• Further inefficiencies arise when only a single panel of a fence or gate needs to be installed at a location. Generally, when building an entire new fence for a specific location, materials can be constructed and shipped in bulk, which reduces the overall cost of the project. However, when a single panel is to be installed, such as when a previously constructed fence incurs damage to one of its panels or gates, the cost to replace that single panel may be significant, in large part due to the cost of shipping by common carrier.
  • The prior art teaches a rail and picket assembly that does not require welding. U.S. Pat. Pub. No. 20100252793 to Ash teaches a fence rail that includes a detachable fastener cover that covers and conceals a fastener chamber. Through the use of a knuckle and a catch fastening system, moisture is prevented from entering the fastener chamber. The fastener chamber allows for securing pickets to the rail using a means for fastening as close to the top of the rail as possible thereby allowing for significant racking of the fence. However, this patent publication does not teach or disclose a way to secure the rails to a post without welding.
  • Thus there has existed a long-felt need for a system and method for constructing a rigid panel onsite without the use of welding, where the panel is strong enough to act as a gate but can be shipped using a small package carrier without unreasonably high fees. The need continues for such a panel that is easily and quickly assembled onsite, whereby individuals without specialized experience may assemble the panel in a timely manner.
  • SUMMARY OF THE INVENTION
  • The current invention provides just such a solution by having a rail and post assembly that allows for onsite fence and gate panel construction. A shear block is affixed to each end of a rail. The shear block and rail are then fed through a pass through opening in a post. Fasteners then secure the shear block to the back of the post, which thereby provides a rail and post assembly.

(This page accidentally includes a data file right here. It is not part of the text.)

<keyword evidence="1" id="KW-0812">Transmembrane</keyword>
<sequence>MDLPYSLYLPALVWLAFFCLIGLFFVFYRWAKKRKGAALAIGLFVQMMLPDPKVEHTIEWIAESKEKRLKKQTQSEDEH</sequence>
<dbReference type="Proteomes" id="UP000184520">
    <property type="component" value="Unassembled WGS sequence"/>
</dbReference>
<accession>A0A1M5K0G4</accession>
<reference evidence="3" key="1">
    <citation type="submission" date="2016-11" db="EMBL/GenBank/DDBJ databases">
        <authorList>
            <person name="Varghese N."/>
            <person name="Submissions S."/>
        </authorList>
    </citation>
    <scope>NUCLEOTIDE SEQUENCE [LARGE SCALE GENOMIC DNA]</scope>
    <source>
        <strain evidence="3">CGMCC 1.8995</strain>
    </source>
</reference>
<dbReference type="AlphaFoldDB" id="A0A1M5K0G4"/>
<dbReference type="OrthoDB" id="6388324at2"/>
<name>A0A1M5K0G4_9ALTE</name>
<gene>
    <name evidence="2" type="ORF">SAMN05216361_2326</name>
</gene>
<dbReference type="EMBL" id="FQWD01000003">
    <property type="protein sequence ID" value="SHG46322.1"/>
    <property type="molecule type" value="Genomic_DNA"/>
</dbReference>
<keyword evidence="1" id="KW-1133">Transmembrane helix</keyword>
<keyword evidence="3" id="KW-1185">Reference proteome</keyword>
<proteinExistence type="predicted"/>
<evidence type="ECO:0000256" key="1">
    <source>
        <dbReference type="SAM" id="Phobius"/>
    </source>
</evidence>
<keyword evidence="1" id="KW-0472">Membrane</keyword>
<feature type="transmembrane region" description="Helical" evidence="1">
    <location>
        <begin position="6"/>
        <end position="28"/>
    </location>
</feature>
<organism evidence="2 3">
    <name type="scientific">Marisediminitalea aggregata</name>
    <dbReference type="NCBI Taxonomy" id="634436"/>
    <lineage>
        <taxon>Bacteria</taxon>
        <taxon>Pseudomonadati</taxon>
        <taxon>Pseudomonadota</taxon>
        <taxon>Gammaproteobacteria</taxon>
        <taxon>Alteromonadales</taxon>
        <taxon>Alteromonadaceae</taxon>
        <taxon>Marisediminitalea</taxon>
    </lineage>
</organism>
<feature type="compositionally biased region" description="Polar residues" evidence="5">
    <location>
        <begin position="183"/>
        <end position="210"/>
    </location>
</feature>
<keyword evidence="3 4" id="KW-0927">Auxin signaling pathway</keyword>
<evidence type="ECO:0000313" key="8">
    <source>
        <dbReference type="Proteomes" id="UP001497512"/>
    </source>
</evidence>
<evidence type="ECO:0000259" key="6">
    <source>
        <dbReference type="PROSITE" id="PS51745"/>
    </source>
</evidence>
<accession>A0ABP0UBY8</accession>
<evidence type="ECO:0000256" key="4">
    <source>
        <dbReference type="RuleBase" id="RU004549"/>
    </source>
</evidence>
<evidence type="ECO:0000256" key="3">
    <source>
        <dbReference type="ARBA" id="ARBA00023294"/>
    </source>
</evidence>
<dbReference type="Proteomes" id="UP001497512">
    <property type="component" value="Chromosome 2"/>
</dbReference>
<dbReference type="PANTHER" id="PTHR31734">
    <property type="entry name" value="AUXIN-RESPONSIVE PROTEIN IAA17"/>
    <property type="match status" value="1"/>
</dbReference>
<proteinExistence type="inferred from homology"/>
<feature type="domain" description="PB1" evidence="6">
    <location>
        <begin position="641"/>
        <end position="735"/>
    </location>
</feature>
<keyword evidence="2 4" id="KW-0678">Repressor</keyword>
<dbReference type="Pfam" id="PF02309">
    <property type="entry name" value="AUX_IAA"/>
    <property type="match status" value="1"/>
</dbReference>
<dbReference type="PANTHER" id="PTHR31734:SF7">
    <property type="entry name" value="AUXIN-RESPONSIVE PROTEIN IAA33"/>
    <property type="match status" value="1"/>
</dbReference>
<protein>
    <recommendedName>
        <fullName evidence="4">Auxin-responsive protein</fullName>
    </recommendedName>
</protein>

• It is a principal object of the invention to provide a rail and post assembly that may be assembled without welding at a remote location.
  • It is another object of the invention to provide a rail and post assembly that can be assembled onsite.
  • It is a further object of the invention to provide a rail and post assembly that can be shipped by a small package carrier.
  • It is an additional object of the invention to provide a method for assembling a panel without welding.
  • It is yet another object of the invention to provide a method for assembling a gate panel without welding.
  • It is a further object of the invention to provide a method for assembling a fence panel without welding.
  • It is an additional object of the invention to provide a gate panel that can be shipped by a small package carrier and quickly and easily constructed onsite.
  • It is another object of the invention to provide a fence panel that can be shipped by common a small package and quickly and easily constructed onsite.
  • There has thus been outlined, rather broadly, the more important features of the invention in order that the detailed description thereof may be better understood, and in order that the present contribution to the art may be better appreciated. There are additional features of the invention that will be described hereinafter and which will form the subject matter of the claims appended hereto. The features listed herein and other features, aspects and advantages of the present invention will become better understood with reference to the following description and appended claims.
  • BRIEF DESCRIPTION OF THE FIGURES
  • The accompanying drawings, which are incorporated in and form a part of this specification, illustrate embodiments of the invention and together with the description, serve to explain the principles of this invention.
  • FIG. 1 is an exploded view of a fence panel according to selected embodiments of the current disclosure.
  • FIG. 2 is a close-up exploded view of a fence and rail assembly according to selected embodiments of the current disclosure.
  • FIG. 3 is a side view of an assembled fence panel according to selected embodiments of the current disclosure.
  • DETAILED DESCRIPTION OF THE INVENTION